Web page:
This is fine when he is teaching Andrew about history, biology, and even humor, and when he wants to be adapted so that he can show more expression in his face, but less fine when Andrew wants freedom. And he is uncomfortable with his growing affection for Andrew: “You can’t invest your feelings in a machine.” Martin’s understanding daughter, “Little Miss,” (Embeth Davditz) does not hesitate to care deeply for Andrew, and remains close to him all her life.

As Andrew lives on past the lives of his original family, he stays close to their descendants, especially “Little Miss’s” look-alike granddaughter, Portia. He uses the latest technology to provide himself with skin, hair, a neural sytem, a digestive system, and finally, to become fully human, mortality. Just like Woody in “Toy Story 2,” Andrew has a choice between pristine immortality and a limited, uncertain, but deeply engaged existence.

This movie gives families a good opportunity to talk about what makes us human. Why did Andrew’s makers want to remove what made him special? Why did Andrew want to find others like himself? What do you think made him different? When do you think he became human? When he created something? When he wanted freedom? When he felt love? When he allowed himself to grow old and die? Why did he stop referring to himself as “one?”

Why didn’t some people in the family like Andrew? Why didn’t Andrew like Portia at first? Why did he want to be with her, when he didn’t like her? Do you think that’s what life will be like in the future? What would it be like to have a robot in our house?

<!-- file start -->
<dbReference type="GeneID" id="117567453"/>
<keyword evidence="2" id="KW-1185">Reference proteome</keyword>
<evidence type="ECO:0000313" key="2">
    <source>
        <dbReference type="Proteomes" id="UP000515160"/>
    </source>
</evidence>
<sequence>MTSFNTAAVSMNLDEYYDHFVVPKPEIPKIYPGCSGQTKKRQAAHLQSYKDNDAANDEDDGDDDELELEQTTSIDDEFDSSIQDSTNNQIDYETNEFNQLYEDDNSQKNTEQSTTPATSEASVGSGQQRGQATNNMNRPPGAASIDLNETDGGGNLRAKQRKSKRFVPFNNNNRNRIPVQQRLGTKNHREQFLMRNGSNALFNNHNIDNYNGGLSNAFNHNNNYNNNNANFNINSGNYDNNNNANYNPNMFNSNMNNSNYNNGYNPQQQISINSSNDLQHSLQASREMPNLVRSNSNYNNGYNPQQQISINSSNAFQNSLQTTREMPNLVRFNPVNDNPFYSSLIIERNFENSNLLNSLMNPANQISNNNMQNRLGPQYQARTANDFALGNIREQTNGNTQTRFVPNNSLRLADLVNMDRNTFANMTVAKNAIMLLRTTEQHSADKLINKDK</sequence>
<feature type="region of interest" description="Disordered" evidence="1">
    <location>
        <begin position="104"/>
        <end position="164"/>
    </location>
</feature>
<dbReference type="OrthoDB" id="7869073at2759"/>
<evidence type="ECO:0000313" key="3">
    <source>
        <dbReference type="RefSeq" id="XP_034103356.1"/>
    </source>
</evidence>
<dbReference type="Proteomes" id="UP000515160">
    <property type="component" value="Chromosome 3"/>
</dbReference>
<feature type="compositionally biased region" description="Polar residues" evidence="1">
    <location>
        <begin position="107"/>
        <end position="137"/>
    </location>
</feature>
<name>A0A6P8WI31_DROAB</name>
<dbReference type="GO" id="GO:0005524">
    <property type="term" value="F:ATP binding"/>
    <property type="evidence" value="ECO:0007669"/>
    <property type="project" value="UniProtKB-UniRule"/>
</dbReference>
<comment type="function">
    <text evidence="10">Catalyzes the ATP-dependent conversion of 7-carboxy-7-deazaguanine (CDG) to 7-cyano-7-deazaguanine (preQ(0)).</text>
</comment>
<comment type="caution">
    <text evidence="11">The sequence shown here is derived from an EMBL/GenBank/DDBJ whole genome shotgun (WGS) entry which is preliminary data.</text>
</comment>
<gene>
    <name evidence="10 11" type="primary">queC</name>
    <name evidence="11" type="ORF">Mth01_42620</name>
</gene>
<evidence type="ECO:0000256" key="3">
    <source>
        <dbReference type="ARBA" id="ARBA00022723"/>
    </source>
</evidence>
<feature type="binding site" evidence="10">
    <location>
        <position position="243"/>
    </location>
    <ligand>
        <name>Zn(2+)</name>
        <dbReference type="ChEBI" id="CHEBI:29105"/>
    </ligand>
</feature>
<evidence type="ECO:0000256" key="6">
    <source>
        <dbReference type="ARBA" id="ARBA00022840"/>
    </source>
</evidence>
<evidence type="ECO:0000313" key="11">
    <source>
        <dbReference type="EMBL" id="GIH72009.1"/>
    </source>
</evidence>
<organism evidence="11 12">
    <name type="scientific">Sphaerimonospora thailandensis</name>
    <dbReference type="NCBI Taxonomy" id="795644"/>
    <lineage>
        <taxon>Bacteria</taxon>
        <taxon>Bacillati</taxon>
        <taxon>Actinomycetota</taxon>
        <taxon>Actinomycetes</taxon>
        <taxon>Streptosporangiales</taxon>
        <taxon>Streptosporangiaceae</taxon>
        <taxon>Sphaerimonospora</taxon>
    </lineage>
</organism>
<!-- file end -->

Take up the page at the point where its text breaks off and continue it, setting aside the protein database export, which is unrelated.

Talk about the origins of the names “Portia” and “Galatea.” Portia was the heroine of Shakespeare’s “The Merchant of Venice,” who makes the famous plea about the quality of mercy to Shylock. Andrew’s plea to be declared a human, though, is more reminiscient of Shylock’s entreaty for equality: “Hath not a Jew eyes? hath not a Jew hands, organs, dimensions, senses, affections, passions? fed with the same food, hurt with the same weapons, subject to the same diseases, healed by the same means, warmed and cooled by the same winter and summer, as a Christian is? If you prick us, do we not bleed? if you tickle us, do we not laugh? if you poison us, do we not die?” Galatea is the name of the mythical statue whose sculptor fell in love with her. A kind goddess granted her life, so that they could be together.

Parents should know that there is some mild profanity and sexual references that include a “facts of life” discussion, Andrew’s adaptation so that he can have sex (but not children), a post-sex conversation in bed, and one of the most romantic descriptions of the sex act ever written. There are also ill-behaved and surly children whose behavior is not curtailed by the family.

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Based on a book Family Issues Fantasy For the Whole Family Science-Fiction